A little over 15 years, ago Steve McVey wrote the best selling book Grace Walk. Apparently when McVey got to the end of that book he wasn’t done writing, because a few years later out came his follow-up book Grace Rules. The second book, like the first one, takes aim at the subtleties of legalism that often find expression in our churches.
For example, if you’ve been around church a while, you might have noticed something very strange that happens when someone comes to Jesus. Before they are saved, they are told, “It’s all about Jesus! It’s not about you. It’s all about Him and what He’s done for you!” But once they’re saved the tune changes. Now it’s “all about you and what you do for Him!”
Before salvation it’s faith, faith, faith! But once the honeymoon is over, it’s works, works, works! Steve McVey pokes holes in this idiocy:
“Every true believer fully understands that he did nothing to become a Christian. He simply trusted Christ. Yet many believe that they must now do something to become a victorious Christian. So they substitute trying in place of trusting.” (p.21)
In Grace Rules, Steve McVey demolishes the idea that God is looking for us to spend our lives engaged in acts Christian service. God is not some divine employer in the sky and He doesn’t actually need our help with anything. Yet a legalistic mindset reduces Christianity to lifeless works of service. Perhaps you’ve heard it said that, “Your life is God’s gift to you. What you do with your life is your gift to God.” According to Steve McVey, nothing could be further from the truth:
“It really strokes our human ego to think that we can do something for God. Yet the truth is we cannot. Only God can do something for God. In His infinite grace He allows us to participate in what He is doing by placing His life inside us and then expressing that life through us.” (pp.13-14)
God is after so much more that our work. God is after intimacy. Our Father wants us to know Him and abide in Him and allow Him to express Himself to us and through us. As McVey says,
“Spiritual service is not our gift to God, but rather His gift to us.” (p.198)
And that’s not just some pithy saying. When you find yourself resting in a good God, yet at the same time doing the very thing that He put you on the planet for, it is the greatest thrill in the world! Nothing else comes close to living in the sweet spot of being who God made you to be. I’m talking about trusting Him, allowing Him to reveal Himself supernaturally in your circumstances, and bearing fruit effortlessly.
In the 15 years I lived in Hong Kong, I met literally hundreds of missionaries and church workers serving the Lord. For a while I could never figure out why so many were joyless. Many looked like they had lemons for breakfast. This puzzled me, because serving the Lord ought to be a joy (Is 12:3). But it never is when we’re operating under law, when we serve because we think we’re obliged to serve. Serving the Lord is also supposed to be – dare I say it – easy. That’s Jesus’ word, not mine (Mt 11:30). Steve McVey gives a brilliant example of easy work when he tells the story of Philippe.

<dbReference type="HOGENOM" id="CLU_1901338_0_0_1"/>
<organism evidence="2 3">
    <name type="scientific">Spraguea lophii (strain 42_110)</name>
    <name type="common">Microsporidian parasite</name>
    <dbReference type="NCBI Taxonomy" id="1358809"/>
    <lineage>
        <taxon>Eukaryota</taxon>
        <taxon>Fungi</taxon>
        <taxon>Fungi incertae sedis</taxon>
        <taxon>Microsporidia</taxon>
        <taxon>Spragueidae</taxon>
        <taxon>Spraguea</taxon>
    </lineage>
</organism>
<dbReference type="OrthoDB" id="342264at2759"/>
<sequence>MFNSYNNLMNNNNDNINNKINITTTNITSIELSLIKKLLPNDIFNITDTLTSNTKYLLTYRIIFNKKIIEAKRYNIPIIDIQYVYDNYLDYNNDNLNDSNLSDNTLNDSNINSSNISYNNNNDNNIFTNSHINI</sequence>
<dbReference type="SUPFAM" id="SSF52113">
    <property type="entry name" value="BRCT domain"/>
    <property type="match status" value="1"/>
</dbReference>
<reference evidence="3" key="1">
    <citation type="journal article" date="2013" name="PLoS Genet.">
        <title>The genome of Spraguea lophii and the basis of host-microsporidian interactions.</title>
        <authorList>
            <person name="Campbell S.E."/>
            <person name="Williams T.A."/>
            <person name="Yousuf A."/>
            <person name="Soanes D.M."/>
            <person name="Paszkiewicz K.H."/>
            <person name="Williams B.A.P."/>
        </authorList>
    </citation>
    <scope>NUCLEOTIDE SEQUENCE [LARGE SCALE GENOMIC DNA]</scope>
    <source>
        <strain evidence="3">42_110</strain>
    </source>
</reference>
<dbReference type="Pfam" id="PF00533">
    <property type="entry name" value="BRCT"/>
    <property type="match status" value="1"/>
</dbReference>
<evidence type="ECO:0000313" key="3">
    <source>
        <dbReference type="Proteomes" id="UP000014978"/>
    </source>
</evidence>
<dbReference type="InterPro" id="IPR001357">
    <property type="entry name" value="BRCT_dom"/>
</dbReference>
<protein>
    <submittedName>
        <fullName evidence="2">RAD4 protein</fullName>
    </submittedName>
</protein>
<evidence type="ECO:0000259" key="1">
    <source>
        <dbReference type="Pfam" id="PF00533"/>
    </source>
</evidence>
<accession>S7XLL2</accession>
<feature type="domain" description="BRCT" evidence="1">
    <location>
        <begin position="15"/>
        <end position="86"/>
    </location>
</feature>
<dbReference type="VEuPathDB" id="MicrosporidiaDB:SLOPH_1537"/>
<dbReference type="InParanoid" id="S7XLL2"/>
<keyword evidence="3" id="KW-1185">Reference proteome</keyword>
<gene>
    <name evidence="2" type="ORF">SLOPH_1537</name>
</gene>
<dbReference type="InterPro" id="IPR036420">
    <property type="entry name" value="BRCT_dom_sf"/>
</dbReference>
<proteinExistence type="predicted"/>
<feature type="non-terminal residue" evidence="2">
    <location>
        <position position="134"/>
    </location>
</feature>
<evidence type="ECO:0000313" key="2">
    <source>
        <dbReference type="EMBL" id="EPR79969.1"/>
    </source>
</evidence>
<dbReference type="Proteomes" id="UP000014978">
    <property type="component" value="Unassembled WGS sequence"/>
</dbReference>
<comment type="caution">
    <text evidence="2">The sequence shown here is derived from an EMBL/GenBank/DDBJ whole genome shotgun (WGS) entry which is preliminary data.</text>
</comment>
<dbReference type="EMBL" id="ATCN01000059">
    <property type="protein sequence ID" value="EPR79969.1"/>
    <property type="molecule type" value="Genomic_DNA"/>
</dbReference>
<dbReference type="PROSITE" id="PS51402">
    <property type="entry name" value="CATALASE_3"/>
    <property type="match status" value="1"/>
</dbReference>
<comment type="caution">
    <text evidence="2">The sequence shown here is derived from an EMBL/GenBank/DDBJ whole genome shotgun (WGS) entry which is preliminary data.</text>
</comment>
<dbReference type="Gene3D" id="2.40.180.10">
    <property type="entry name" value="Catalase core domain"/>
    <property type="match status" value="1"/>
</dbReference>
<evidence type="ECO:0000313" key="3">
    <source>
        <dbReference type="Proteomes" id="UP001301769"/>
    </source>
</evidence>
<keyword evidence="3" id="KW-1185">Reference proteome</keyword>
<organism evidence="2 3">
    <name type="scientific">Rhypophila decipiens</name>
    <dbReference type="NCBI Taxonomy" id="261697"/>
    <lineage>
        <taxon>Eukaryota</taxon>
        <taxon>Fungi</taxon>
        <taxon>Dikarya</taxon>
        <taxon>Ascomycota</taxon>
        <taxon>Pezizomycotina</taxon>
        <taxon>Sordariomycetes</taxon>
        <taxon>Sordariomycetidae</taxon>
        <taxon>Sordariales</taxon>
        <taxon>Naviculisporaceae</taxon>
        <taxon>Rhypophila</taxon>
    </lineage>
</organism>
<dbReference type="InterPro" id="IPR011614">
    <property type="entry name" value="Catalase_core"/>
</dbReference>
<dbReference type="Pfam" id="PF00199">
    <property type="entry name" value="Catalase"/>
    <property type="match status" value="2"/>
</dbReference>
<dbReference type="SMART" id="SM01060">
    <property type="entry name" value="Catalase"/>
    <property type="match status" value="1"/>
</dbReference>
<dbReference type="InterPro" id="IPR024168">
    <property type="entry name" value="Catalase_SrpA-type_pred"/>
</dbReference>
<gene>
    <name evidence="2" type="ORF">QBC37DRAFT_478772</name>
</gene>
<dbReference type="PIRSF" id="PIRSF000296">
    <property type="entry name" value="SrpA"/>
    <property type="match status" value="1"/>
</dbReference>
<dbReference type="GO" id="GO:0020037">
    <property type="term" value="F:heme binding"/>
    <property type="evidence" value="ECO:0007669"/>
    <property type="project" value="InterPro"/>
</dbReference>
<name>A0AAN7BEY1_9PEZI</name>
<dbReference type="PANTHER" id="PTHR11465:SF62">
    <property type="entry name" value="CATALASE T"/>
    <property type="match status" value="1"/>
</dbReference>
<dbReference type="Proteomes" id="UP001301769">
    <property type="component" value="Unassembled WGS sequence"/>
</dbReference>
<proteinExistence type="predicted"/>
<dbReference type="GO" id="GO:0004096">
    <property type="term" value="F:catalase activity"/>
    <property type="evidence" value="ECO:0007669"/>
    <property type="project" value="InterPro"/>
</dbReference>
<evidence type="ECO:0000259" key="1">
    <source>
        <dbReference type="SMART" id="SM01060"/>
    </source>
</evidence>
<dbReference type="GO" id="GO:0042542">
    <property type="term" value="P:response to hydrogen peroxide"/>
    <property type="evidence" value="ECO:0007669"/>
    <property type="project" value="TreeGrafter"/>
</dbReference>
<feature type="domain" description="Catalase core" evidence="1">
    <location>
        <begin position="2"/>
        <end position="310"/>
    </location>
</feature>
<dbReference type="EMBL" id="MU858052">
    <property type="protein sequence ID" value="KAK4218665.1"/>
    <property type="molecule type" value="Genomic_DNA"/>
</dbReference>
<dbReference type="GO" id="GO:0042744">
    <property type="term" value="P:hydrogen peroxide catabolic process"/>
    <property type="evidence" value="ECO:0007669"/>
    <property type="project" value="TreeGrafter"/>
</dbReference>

Philippe came to Atlanta from West Africa, met Steve McVey, heard the gospel and gave his life to Jesus. As a new believer, Philippe visited Steve once a week to learn how to follow Jesus. Each week Philippe asked questions and took extensive notes. Steve McVey only learned later that Philippe was sending his notes to his village chief back in Cameroon. The chief would call all the villagers together and read them Philippe’s notes. Some of the villagers got saved and were asking questions. The chief passed these questions to Philippe who then brought them to Steve.
“Suddenly it hit me. I thought of all the years I had tried to produce something spiritual; all the time that I had spent trying to make a difference. I had sincerely used my abilities for God, but always felt frustrated. Now here was God doing it Himself. I was meeting with one man in Atlanta and I was also evangelizing and discipling a whole village of people in Africa! Only God can do that!” (p.43)
If I was to summarize Grace Rules in a sentence, it’d be this: No one can live the Christian life except Christ. Our role is to trust Him to express Himself through us. Steve McVey asks us to imagine what would happen if the spirit of Mozart suddenly came into you. What would you want to do? You’d reach for the nearest piano and start playing! You would be thrilled by this amazing new ability. You would want to express your new talent often. Whenever people came around you’d say “watch this!” and dazzle them with your creative compositions.
The good news is that someone greater than Mozart has moved in! The mystery of the gospel is Christ in you, the hope of glory. Step aside and let Him shine! I think it was Bill Johnson who said:
“He’s in you and he wants out! He’s in us like a river. He’s not in us like a lake.”
If you are established in the grace of God and are looking for pictures of what it means to let Christ live through you, read Grace Rules.